3 Things You Need to Know About Gender Identity Discrimination

Discrimination based on gender identity does occur in the workplace. It could show itself in the termination of a transgender employee once the employer finds out about the employee's gender identity or planned transition. It could also be seen when transgender employees are denied access to workplace restroom facilities available to other employees. Certainly, harassment of transgender employees is common in some workplaces. If you, or someone you know, has fallen victim to this mistreatment because of their gender identity, here are 3 things you need to know.

No. 1 - How gender identity discrimination is defined

Gender identity discrimination simply means treating someone different, or taking a negative employment action against someone, because of their gender identity or gender expression. The term "transgender" refers to an individual whose self-identity does not conform to conventional notions of male or female gender. A transgender employee may nor may not have undergone gender reassignment surgery. Some common forms of gender identity discrimination may include:

Termination when an employer finds out about a plan to undergo gender reassignment surgery.

Termination for cross-dressing outside the workplace

Termination or discipline for failure to conform to a company dress code policy, by wearing clothing appropriate to your gender identity

Being refused access to workplace restrooms

No. 2 – There is no federal law prohibiting gender identity discrimination

At this time, no federal law exists that explicitly prohibits discrimination based on gender identity. In fact, there is no federal law that provides general protection against discrimination for LGBT employees. On the state level, less than half of the country has enacted laws that protect employees based on sexual orientation and gender identity/expression. The federal anti-discrimination laws that are in place specifically prohibit discrimination based on race, color, sex, religion, national origin, age, and disability. While there is a proposed federal legislation that would explicitly prohibit sexual orientation or gender identity discrimination, it is having a difficult time getting passed.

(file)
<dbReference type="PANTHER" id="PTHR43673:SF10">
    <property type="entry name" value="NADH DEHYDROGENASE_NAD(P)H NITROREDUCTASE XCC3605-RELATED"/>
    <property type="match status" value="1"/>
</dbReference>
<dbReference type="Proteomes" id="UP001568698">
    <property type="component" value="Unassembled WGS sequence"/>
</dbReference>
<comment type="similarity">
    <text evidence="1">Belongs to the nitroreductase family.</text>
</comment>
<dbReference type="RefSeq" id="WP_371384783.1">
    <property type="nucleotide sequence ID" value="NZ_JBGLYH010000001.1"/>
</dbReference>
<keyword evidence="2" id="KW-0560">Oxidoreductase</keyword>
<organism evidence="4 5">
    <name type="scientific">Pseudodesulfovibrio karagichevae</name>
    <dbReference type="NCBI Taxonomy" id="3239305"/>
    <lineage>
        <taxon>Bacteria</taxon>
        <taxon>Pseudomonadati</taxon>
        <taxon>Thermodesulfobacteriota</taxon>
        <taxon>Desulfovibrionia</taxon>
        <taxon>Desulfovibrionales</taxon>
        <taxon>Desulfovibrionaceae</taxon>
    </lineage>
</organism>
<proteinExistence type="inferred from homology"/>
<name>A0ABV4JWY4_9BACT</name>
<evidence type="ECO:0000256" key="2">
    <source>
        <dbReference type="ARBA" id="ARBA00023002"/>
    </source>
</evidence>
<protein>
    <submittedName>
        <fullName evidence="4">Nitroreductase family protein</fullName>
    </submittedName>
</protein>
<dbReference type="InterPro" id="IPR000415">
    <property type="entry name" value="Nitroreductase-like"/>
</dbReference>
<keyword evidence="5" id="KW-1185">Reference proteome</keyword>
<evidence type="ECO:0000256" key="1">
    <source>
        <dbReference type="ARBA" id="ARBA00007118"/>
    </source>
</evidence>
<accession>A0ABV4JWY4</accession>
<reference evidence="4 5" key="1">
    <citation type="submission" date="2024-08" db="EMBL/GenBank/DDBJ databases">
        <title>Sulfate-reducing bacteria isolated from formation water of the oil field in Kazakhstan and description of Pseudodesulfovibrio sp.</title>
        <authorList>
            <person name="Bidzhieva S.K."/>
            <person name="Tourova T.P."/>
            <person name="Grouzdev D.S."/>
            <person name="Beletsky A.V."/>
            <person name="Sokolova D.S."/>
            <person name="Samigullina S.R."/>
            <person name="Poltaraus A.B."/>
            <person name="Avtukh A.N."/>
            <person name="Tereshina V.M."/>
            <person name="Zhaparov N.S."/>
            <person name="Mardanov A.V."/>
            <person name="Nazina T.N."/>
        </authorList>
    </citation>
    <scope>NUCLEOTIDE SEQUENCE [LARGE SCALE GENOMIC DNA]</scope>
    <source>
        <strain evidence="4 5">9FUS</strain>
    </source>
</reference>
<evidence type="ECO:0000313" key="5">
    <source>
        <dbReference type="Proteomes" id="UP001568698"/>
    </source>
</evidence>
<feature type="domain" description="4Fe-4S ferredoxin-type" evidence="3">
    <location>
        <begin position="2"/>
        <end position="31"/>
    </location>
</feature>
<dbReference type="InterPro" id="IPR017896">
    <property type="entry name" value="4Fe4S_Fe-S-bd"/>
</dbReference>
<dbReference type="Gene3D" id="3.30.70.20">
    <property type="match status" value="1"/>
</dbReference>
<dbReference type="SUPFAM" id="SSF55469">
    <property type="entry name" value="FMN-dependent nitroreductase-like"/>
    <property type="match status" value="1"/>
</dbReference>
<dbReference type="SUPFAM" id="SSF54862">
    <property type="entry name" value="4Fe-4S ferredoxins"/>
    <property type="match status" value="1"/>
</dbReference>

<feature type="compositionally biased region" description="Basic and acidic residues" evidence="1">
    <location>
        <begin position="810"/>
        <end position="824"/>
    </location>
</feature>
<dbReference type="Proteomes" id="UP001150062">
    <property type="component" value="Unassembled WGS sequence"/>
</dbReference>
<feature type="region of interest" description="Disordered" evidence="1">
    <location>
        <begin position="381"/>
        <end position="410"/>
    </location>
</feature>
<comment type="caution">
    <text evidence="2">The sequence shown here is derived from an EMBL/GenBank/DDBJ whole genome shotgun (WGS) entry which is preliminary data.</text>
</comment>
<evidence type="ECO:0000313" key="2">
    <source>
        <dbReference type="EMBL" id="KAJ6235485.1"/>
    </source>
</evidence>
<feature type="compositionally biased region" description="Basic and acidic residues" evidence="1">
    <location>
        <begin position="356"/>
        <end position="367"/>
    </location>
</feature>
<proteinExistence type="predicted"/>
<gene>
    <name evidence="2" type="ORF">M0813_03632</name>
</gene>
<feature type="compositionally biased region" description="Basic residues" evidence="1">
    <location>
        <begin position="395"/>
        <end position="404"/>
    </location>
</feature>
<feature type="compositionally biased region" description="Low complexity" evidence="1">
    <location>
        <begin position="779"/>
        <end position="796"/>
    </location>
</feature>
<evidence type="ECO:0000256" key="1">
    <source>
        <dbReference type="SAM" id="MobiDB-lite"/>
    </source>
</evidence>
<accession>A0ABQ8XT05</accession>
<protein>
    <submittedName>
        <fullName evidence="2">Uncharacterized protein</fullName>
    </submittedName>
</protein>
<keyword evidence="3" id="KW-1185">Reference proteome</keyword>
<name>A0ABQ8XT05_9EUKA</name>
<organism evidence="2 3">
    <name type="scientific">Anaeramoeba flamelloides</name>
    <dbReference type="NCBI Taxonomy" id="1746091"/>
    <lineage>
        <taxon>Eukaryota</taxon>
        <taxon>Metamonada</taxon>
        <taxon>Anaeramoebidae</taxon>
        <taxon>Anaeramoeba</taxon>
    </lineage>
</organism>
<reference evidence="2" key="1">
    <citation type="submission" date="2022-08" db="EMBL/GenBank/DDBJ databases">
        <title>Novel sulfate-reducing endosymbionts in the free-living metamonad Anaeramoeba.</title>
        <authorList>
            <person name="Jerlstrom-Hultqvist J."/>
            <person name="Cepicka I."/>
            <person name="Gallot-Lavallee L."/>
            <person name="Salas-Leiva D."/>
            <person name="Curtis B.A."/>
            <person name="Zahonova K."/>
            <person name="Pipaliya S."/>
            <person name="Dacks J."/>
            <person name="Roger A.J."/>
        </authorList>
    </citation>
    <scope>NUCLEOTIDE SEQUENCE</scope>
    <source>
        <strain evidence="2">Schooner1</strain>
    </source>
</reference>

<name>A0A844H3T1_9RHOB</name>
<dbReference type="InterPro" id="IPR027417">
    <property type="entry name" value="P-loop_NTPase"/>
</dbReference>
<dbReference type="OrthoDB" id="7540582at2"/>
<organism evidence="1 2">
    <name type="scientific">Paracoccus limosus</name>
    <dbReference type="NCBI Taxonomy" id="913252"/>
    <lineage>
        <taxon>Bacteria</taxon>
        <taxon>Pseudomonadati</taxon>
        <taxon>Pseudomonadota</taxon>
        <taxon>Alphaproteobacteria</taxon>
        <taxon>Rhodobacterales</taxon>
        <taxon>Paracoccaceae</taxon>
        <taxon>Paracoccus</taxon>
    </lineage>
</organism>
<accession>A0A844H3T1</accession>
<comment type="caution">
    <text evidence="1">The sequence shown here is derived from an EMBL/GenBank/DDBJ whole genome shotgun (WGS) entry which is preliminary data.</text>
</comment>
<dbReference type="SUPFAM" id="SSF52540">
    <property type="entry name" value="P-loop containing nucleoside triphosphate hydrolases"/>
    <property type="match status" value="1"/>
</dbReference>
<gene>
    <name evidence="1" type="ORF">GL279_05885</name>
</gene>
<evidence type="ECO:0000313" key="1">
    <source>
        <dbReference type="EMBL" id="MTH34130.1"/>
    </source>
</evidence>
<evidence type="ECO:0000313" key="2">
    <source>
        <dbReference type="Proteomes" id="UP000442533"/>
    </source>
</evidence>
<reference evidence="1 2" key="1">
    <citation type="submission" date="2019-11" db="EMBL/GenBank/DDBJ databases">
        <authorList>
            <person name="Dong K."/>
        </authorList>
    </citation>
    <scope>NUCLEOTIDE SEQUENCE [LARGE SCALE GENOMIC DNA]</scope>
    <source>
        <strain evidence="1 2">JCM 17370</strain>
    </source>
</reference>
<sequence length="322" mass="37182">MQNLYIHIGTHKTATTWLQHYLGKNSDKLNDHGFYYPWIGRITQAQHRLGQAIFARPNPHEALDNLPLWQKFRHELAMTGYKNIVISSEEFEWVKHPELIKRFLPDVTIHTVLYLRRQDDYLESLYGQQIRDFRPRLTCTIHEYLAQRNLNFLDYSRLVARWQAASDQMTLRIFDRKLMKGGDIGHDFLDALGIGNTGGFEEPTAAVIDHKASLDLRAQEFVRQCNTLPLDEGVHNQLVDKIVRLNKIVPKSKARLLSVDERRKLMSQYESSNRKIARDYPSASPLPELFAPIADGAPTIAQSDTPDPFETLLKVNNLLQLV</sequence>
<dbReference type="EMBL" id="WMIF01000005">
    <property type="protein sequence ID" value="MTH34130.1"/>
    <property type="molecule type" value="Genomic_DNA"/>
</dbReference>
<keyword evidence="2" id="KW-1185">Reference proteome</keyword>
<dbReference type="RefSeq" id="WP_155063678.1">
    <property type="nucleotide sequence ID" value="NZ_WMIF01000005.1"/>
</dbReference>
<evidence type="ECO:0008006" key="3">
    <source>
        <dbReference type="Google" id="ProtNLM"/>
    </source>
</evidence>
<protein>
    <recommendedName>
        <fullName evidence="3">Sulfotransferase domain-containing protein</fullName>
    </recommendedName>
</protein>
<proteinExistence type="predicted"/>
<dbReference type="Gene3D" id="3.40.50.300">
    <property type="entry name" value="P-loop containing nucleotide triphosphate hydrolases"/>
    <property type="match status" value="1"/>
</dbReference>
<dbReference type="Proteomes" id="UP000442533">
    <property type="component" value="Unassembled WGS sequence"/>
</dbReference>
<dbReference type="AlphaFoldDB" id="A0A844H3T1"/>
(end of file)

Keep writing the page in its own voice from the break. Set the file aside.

No. 3 – Sexual orientation and gender identity are not the same

Many clients are somewhat confused about the difference between discrimination based on sexual orientation and discrimination based on gender identity. In the legal arena, sexual orientation refers to whether or not an individual is homosexual, heterosexual or bisexual. In other words, your sexual preference – gay, straight or bisexual. However, not everyone who is transgender is homosexual. There are many transgender individuals who consider themselves straight. For example, a transgender woman may have male partners. Essentially, transgender discrimination often has little to do with sexual orientation.

So, what can I do?

For transgender employees who believe they have been the victim of workplace discrimination, especially those who live in a state that does not have a specific law protecting them from such discrimination, it is very important to consult with an employment law attorney who is familiar with this area of the law, and can suggest possible theories to pursue, based on your situation.If you feel you have been the victim of discrimination, or if you have any questions regarding your employment rights, please contact the experienced employment attorneys at Wrady & Michel, LLC, either online or by calling us at (205) 265-1880.

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